Reading "The Wall of Water" was a bit like watching a romantic comedy. You know it'll end well but you have to get through all the zany antics of the main characters first. Luckily, Kramer's antics were quite entertaining. There are some great female roles in this piece - each with their own blend of "crazy." Naturally this made me think about the art of acting "crazy" .... how difficult it can be not to fall into the trap of playing AT something rather than crafting specific moments that might lend an outsider to think "That person is CRAzy." In a farce it can be especially hard, for there is little to no background information on, for example, why Wendi is emotionally disturbed - there is no information about why this character acts the way she does, instead we just see her acting insane and watch as she slowly comes back to reality. As an actor that is a great amount of freedom - you have the opportunity to create Wendi's entire life up until the start of the play - fill in all those little holes with things that affect YOU. Meg, however, is a little different - we KNOW why she goes crazy.. we watch her journey as she slips from sanity farther and farther into her confusion and frustration. Even the few male characters do not escape without their own zany moments. We've got Gig who literally turns into a God and starts floating up into the sky after eating the "food of the gods" cooked up by Wendi in one of her earlier looney moments. Before he goes immortal though, Gig "falls in love" with Denice, who is really pretending to be Judy. Denice isn't sure how to take this sudden outburst of love and doesn't know what to say. He responds:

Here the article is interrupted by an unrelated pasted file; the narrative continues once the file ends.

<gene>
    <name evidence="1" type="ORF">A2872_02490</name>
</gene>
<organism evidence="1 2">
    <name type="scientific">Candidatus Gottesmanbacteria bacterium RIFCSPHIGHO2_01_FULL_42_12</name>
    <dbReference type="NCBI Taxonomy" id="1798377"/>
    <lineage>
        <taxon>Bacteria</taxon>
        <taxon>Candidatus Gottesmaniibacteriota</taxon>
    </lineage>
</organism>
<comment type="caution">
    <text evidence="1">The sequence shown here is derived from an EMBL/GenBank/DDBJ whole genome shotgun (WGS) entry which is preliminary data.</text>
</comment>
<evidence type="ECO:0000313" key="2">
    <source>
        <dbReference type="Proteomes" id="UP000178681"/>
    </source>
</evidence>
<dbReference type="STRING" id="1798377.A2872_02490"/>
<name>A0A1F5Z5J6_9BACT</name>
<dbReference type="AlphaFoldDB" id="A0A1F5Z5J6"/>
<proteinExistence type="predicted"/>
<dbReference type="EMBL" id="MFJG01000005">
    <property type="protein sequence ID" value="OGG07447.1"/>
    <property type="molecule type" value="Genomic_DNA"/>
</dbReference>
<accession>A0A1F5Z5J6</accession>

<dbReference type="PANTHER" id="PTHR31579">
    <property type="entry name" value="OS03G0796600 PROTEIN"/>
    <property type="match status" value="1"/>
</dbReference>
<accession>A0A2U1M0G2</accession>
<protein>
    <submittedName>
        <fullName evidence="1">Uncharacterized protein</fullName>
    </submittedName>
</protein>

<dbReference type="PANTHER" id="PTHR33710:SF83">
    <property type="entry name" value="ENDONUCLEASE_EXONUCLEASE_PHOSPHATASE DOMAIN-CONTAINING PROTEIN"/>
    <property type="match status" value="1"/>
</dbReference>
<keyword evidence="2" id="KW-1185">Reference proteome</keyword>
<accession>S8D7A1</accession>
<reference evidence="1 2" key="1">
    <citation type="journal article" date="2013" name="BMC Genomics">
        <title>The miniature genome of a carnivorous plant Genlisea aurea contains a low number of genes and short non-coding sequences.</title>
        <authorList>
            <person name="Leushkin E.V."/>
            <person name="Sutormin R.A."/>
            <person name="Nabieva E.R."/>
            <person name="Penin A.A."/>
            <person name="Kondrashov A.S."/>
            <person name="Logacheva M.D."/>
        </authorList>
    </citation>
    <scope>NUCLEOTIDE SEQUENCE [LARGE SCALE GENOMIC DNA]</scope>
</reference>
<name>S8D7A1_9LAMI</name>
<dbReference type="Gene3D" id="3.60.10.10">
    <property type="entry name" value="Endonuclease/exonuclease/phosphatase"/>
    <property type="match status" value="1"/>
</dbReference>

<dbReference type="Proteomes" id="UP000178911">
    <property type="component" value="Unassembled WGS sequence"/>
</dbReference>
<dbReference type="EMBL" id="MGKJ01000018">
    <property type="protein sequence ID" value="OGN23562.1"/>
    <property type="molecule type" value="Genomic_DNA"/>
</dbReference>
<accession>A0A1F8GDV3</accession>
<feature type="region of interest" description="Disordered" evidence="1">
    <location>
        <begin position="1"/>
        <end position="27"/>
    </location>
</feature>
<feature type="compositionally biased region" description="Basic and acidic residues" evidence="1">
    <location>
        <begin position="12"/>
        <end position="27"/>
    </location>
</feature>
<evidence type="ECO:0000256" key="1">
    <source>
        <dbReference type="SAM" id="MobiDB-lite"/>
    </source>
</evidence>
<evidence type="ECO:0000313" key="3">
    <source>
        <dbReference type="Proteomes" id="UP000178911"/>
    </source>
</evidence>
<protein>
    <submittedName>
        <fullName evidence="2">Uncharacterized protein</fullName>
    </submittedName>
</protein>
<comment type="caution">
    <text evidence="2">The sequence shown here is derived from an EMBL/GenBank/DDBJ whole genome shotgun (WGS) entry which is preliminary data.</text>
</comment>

WHO DOES!!! Everyone knows the words, but no one knows what to say. That is the paradox of language! All dressed up, and no place to go! That's why an approximate stab at knowing what to say is the best any of us can make.
This makes me think of Chekov and how so often the characters are feeling one thing but saying another, and how true that is of life. How difficult it can be to say what you really feel in the very moment that you really feel it. So many times I come up with the perfect thing to say, later that day or the next day, and how frustrating that is!! So, sometimes it's nice to be told what to say via a script. Although, even then, you have to ask, is that what I'm really feeling? What's underneath this line?
John, Wendi's nurse, has (in my opinion) the best line in the play. As he's consoling Jack, Meg's distraught boyfriend, he says:
Oh, isn't that the way it always is? You can't figure out why in hell everyone is acting like an asshole, and then it dawns on you - YOU'RE THE ASSHOLE! They're acting just fine.
This just made me laugh :)
Thursday Play-a-day: The Goat, or Who is Sylvia? by Edward Albee